As for the incident itself, I'd wait for the investigation to progress a little more, just to make sure there are no hidden plot twists. But while I don't think it's really my place to say this stuff to grief-stricken parents, I nevertheless believe that their defense is rather poorly-founded; A (armed?) robbery is grounds for self-defense in your country, you should know that. As for the "personal" defense, while I can't say that it shouldn't be looked into at all, I still feel that, short of physically attacking someone, there are few better excuses to get someone (who dislikes you or not) to shoot you than sticking up their workplace.
 

Pop1655

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We're intertwining comments on the specific topic and parenting in general.
May or may not be different deals.
I do know this, they seem to come pre-wired for at least a part of it. My oldest daughter and my oldest grandson both came from the factory incredibly easy to raise. Two of the kindest spirits ever put here. Show em once and done. Their siblings, not so much. :laugh2:
 

Jeremiah

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People do have the right to defend themselves and I'm glad nobody else was hurt.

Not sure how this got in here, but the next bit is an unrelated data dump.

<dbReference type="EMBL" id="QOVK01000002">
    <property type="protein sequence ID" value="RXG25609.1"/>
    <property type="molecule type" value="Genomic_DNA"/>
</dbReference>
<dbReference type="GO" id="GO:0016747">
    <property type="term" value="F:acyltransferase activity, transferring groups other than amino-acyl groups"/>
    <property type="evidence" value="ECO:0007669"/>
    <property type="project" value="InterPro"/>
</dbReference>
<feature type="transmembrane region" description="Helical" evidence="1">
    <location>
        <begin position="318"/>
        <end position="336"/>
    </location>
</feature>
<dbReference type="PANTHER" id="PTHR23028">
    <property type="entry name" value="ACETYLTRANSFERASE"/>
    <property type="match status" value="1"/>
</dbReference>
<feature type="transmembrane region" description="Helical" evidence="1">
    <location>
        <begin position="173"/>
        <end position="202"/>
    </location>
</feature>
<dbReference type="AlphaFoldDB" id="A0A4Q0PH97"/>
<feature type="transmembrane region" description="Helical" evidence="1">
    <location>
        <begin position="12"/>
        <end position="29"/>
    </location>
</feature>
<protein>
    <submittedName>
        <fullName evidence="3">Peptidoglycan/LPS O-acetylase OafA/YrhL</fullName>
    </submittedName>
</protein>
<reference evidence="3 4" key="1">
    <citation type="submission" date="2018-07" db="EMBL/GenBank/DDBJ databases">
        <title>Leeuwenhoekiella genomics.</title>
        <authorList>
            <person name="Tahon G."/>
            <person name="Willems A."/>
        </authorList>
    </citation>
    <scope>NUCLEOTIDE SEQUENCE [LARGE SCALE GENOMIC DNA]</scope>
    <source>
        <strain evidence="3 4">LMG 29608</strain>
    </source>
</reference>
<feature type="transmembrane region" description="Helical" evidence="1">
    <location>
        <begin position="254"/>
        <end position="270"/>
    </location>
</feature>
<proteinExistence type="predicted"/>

not trying to start a mess but I do genuinely want to know from some of you officers and ex-mil: if he was shot in the back of the left ear, would that automatically mean he was turning away or trying to get away? I only ask because that sometimes does have a bearing on these cases when they go to court. the lawyer could try to argue that he was no longer an immediate threat and therefore the shooting was unjustified
 

Bill Hicklin

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As long as the robber was armed and on the premises, he was legally an imminent threat and subject to defensive measures up to and including deadly force- from any angle.
 

Otto tune

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...and you personally have raised how many children for how many years? If you haven't, you're talking out your a$$.
I also haven't robbed a bank, assaulted women, or run for office, so I cannot, in your view, have an opinion on any of those topics either?
I see this argument all the time, usually to sidetrack someone else's opinion.